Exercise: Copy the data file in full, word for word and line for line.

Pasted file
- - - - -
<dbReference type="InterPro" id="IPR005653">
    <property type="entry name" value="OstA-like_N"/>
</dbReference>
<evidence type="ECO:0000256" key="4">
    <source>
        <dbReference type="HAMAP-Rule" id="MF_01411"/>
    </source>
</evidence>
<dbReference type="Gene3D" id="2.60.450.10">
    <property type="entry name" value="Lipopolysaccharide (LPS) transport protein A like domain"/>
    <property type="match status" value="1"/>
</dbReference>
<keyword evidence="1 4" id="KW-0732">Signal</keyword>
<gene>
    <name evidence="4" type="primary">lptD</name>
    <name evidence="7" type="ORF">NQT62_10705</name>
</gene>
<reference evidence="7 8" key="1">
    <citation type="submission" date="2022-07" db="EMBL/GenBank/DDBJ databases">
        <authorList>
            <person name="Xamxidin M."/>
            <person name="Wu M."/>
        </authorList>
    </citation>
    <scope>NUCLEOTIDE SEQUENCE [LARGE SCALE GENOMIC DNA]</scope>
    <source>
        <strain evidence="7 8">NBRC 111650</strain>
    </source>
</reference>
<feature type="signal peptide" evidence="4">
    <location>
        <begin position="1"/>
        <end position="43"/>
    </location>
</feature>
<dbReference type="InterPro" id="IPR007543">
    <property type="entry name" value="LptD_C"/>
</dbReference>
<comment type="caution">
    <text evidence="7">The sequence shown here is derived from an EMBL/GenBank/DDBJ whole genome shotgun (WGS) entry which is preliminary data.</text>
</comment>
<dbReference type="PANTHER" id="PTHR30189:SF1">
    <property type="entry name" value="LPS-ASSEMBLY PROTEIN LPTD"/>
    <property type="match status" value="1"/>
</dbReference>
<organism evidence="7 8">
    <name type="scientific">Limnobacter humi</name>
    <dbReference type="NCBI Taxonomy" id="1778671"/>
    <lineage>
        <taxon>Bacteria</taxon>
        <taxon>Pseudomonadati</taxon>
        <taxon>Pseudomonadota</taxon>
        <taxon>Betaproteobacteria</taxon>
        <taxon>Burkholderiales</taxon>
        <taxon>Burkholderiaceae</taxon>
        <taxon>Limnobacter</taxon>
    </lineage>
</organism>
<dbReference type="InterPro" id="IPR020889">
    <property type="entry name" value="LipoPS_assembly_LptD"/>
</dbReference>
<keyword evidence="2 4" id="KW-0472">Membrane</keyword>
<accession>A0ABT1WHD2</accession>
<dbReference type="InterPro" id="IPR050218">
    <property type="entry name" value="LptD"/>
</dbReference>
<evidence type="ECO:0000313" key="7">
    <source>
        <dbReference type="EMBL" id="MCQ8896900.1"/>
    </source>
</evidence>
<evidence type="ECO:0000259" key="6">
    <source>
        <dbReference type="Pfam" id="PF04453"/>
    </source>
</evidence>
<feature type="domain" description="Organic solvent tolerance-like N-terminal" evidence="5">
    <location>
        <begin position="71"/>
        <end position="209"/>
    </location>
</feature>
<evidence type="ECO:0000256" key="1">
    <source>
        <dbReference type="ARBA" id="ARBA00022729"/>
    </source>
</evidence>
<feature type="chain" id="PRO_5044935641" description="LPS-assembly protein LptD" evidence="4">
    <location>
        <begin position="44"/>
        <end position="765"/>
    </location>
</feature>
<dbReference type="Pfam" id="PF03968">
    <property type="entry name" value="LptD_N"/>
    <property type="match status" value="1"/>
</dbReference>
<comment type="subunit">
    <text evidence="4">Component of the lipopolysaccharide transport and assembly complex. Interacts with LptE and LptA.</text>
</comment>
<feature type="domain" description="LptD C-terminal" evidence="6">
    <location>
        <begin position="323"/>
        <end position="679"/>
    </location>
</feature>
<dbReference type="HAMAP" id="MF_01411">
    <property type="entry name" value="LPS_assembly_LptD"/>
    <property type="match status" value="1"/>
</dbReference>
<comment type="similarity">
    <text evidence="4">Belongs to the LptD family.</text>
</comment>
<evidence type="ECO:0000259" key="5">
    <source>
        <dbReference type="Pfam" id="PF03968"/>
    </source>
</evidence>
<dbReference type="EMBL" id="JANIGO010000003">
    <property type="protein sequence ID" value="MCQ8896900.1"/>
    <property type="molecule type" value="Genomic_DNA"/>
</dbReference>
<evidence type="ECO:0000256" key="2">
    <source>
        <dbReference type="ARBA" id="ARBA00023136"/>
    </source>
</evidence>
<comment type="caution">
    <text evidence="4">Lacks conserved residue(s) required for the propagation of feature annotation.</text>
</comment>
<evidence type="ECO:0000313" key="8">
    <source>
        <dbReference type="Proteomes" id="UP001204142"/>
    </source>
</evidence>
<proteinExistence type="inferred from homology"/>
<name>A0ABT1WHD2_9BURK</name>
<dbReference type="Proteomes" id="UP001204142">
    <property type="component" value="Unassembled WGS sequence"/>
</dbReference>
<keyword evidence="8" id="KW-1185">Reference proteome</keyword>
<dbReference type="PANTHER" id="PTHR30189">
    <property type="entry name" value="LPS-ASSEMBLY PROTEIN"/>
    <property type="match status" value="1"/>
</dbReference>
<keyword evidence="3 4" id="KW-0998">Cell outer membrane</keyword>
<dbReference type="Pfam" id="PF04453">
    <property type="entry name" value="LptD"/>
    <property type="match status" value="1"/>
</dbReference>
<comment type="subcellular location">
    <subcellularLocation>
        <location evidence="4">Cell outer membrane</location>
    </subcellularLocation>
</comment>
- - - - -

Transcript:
<dbReference type="InterPro" id="IPR005653">
    <property type="entry name" value="OstA-like_N"/>
</dbReference>
<evidence type="ECO:0000256" key="4">
    <source>
        <dbReference type="HAMAP-Rule" id="MF_01411"/>
    </source>
</evidence>
<dbReference type="Gene3D" id="2.60.450.10">
    <property type="entry name" value="Lipopolysaccharide (LPS) transport protein A like domain"/>
    <property type="match status" value="1"/>
</dbReference>
<keyword evidence="1 4" id="KW-0732">Signal</keyword>
<gene>
    <name evidence="4" type="primary">lptD</name>
    <name evidence="7" type="ORF">NQT62_10705</name>
</gene>
<reference evidence="7 8" key="1">
    <citation type="submission" date="2022-07" db="EMBL/GenBank/DDBJ databases">
        <authorList>
            <person name="Xamxidin M."/>
            <person name="Wu M."/>
        </authorList>
    </citation>
    <scope>NUCLEOTIDE SEQUENCE [LARGE SCALE GENOMIC DNA]</scope>
    <source>
        <strain evidence="7 8">NBRC 111650</strain>
    </source>
</reference>
<feature type="signal peptide" evidence="4">
    <location>
        <begin position="1"/>
        <end position="43"/>
    </location>
</feature>
<dbReference type="InterPro" id="IPR007543">
    <property type="entry name" value="LptD_C"/>
</dbReference>
<comment type="caution">
    <text evidence="7">The sequence shown here is derived from an EMBL/GenBank/DDBJ whole genome shotgun (WGS) entry which is preliminary data.</text>
</comment>
<dbReference type="PANTHER" id="PTHR30189:SF1">
    <property type="entry name" value="LPS-ASSEMBLY PROTEIN LPTD"/>
    <property type="match status" value="1"/>
</dbReference>
<organism evidence="7 8">
    <name type="scientific">Limnobacter humi</name>
    <dbReference type="NCBI Taxonomy" id="1778671"/>
    <lineage>
        <taxon>Bacteria</taxon>
        <taxon>Pseudomonadati</taxon>
        <taxon>Pseudomonadota</taxon>
        <taxon>Betaproteobacteria</taxon>
        <taxon>Burkholderiales</taxon>
        <taxon>Burkholderiaceae</taxon>
        <taxon>Limnobacter</taxon>
    </lineage>
</organism>
<dbReference type="InterPro" id="IPR020889">
    <property type="entry name" value="LipoPS_assembly_LptD"/>
</dbReference>
<keyword evidence="2 4" id="KW-0472">Membrane</keyword>
<accession>A0ABT1WHD2</accession>
<dbReference type="InterPro" id="IPR050218">
    <property type="entry name" value="LptD"/>
</dbReference>
<evidence type="ECO:0000313" key="7">
    <source>
        <dbReference type="EMBL" id="MCQ8896900.1"/>
    </source>
</evidence>
<evidence type="ECO:0000259" key="6">
    <source>
        <dbReference type="Pfam" id="PF04453"/>
    </source>
</evidence>
<feature type="domain" description="Organic solvent tolerance-like N-terminal" evidence="5">
    <location>
        <begin position="71"/>
        <end position="209"/>
    </location>
</feature>
<evidence type="ECO:0000256" key="1">
    <source>
        <dbReference type="ARBA" id="ARBA00022729"/>
    </source>
</evidence>
<feature type="chain" id="PRO_5044935641" description="LPS-assembly protein LptD" evidence="4">
    <location>
        <begin position="44"/>
        <end position="765"/>
    </location>
</feature>
<dbReference type="Pfam" id="PF03968">
    <property type="entry name" value="LptD_N"/>
    <property type="match status" value="1"/>
</dbReference>
<comment type="subunit">
    <text evidence="4">Component of the lipopolysaccharide transport and assembly complex. Interacts with LptE and LptA.</text>
</comment>
<feature type="domain" description="LptD C-terminal" evidence="6">
    <location>
        <begin position="323"/>
        <end position="679"/>
    </location>
</feature>
<dbReference type="HAMAP" id="MF_01411">
    <property type="entry name" value="LPS_assembly_LptD"/>
    <property type="match status" value="1"/>
</dbReference>
<comment type="similarity">
    <text evidence="4">Belongs to the LptD family.</text>
</comment>
<evidence type="ECO:0000259" key="5">
    <source>
        <dbReference type="Pfam" id="PF03968"/>
    </source>
</evidence>
<dbReference type="EMBL" id="JANIGO010000003">
    <property type="protein sequence ID" value="MCQ8896900.1"/>
    <property type="molecule type" value="Genomic_DNA"/>
</dbReference>
<evidence type="ECO:0000256" key="2">
    <source>
        <dbReference type="ARBA" id="ARBA00023136"/>
    </source>
</evidence>
<comment type="caution">
    <text evidence="4">Lacks conserved residue(s) required for the propagation of feature annotation.</text>
</comment>
<evidence type="ECO:0000313" key="8">
    <source>
        <dbReference type="Proteomes" id="UP001204142"/>
    </source>
</evidence>
<proteinExistence type="inferred from homology"/>
<name>A0ABT1WHD2_9BURK</name>
<dbReference type="Proteomes" id="UP001204142">
    <property type="component" value="Unassembled WGS sequence"/>
</dbReference>
<keyword evidence="8" id="KW-1185">Reference proteome</keyword>
<dbReference type="PANTHER" id="PTHR30189">
    <property type="entry name" value="LPS-ASSEMBLY PROTEIN"/>
    <property type="match status" value="1"/>
</dbReference>
<keyword evidence="3 4" id="KW-0998">Cell outer membrane</keyword>
<dbReference type="Pfam" id="PF04453">
    <property type="entry name" value="LptD"/>
    <property type="match status" value="1"/>
</dbReference>
<comment type="subcellular location">
    <subcellularLocation>
        <location evidence="4">Cell outer membrane</location>
    </subcellularLocation>
</comment>